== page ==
For members of the general public, my primary purposes for collecting personal information is to provide notice of special events (e.g., a seminar or conference) or to make them aware of physiotherapy services in general or my clinic in particular. For example, while I try to use work contact information where possible, I might collect home addresses, fax numbers and email addresses. I try to obtain consent before using any such personal information, but where this is not, for any reason, possible, I will upon request immediately remove any personal information from my distribution list.
On my website I only collect, with the exception of cookies, the personal information you provide and only use that information for the purpose you gave it to me (e.g., to respond to an email message, to register for a course, to subscribe to my newsletter). Cookies are only used to help you navigate my Website and are not used to monitor you.
About Contract Staff, Volunteers and Students
For people who are contracted to do work for me(e.g., temporary workers), my primary purpose for collecting personal information is to ensure I can contact them in the future (e.g., for new assignments) and for necessary work-related communication (e.g., sending out paycheques, year-end tax receipts). Examples of the type of personal information I collect for those purposes include home addresses and telephone numbers. It is rare for me to collect such information without prior consent, but it might happen in the case of a health emergency (e.g., a SARS outbreak) or to investigate a possible breach of law (e.g., if a theft Ire to occur in the clinic). If contract staff, volunteers or students wish a letter of reference or an evaluation, I will collect information about their work related performance and provide a report as authorized by them.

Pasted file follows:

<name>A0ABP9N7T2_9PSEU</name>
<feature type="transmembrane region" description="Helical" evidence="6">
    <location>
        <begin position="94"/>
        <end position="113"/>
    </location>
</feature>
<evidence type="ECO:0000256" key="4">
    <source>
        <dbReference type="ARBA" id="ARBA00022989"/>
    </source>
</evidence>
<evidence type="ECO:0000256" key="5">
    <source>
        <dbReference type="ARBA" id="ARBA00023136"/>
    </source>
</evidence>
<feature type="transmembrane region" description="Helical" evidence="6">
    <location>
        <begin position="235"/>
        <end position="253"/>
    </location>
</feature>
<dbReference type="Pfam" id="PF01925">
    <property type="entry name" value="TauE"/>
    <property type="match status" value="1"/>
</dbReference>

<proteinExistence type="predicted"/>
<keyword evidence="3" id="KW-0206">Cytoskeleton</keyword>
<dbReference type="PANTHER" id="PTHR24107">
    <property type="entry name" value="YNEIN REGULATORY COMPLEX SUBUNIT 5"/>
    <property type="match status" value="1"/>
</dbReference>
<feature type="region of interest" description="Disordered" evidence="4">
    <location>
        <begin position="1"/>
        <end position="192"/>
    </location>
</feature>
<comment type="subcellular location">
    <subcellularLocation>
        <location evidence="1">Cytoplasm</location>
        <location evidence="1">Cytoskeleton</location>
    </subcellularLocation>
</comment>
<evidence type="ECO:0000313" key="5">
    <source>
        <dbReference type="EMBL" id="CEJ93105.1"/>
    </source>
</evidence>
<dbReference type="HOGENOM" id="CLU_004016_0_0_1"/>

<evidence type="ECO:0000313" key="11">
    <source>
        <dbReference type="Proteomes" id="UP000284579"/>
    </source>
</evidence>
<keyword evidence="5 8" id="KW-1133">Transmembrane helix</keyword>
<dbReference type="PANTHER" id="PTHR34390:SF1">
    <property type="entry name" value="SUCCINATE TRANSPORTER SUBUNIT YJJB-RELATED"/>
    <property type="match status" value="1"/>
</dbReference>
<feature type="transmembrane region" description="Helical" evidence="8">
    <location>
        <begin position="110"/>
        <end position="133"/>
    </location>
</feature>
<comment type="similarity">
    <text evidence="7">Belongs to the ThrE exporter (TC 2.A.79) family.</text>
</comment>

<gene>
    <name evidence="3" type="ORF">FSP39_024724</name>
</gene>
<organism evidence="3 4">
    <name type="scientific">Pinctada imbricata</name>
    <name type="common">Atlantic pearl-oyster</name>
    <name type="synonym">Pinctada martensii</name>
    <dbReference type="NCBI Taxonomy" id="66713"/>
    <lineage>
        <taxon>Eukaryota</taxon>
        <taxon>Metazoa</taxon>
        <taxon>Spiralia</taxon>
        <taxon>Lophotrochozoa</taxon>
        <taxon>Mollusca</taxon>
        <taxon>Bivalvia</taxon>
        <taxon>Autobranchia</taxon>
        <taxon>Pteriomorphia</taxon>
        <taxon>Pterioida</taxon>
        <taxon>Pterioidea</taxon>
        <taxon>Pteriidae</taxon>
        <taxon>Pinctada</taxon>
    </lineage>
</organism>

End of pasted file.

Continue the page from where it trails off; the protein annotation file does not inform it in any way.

I Collect Personal Information: Related and Secondary Purposes
Like most organizations, I also collect, use and disclose information for purposes related to or secondary to my primary purposes. The most common examples of my related and secondary purposes are as follows:
To invoice clients for goods or services that Ire not paid for at the time, to process credit card payments or to collect unpaid accounts.
To advise clients that their product or service should be reviewed (e.g., to ensure a product is still functioning properly and appropriate for their then current needs and to consider modifications or replacement).
To advise clients and others of special events or opportunities (e.g., a seminar, development of a new service, arrival of a new product) that I have available.
My clinic reviews client and other files for the purpose of ensuring that I provide high quality services, including assessing the performance of my staff. In addition, external consultants (e.g., auditors, lawyers, practice consultants, voluntary accreditation programs) may on my behalf do audits and continuing quality improvement reviews of my Clinic, including reviewing client files and interviewing my staff.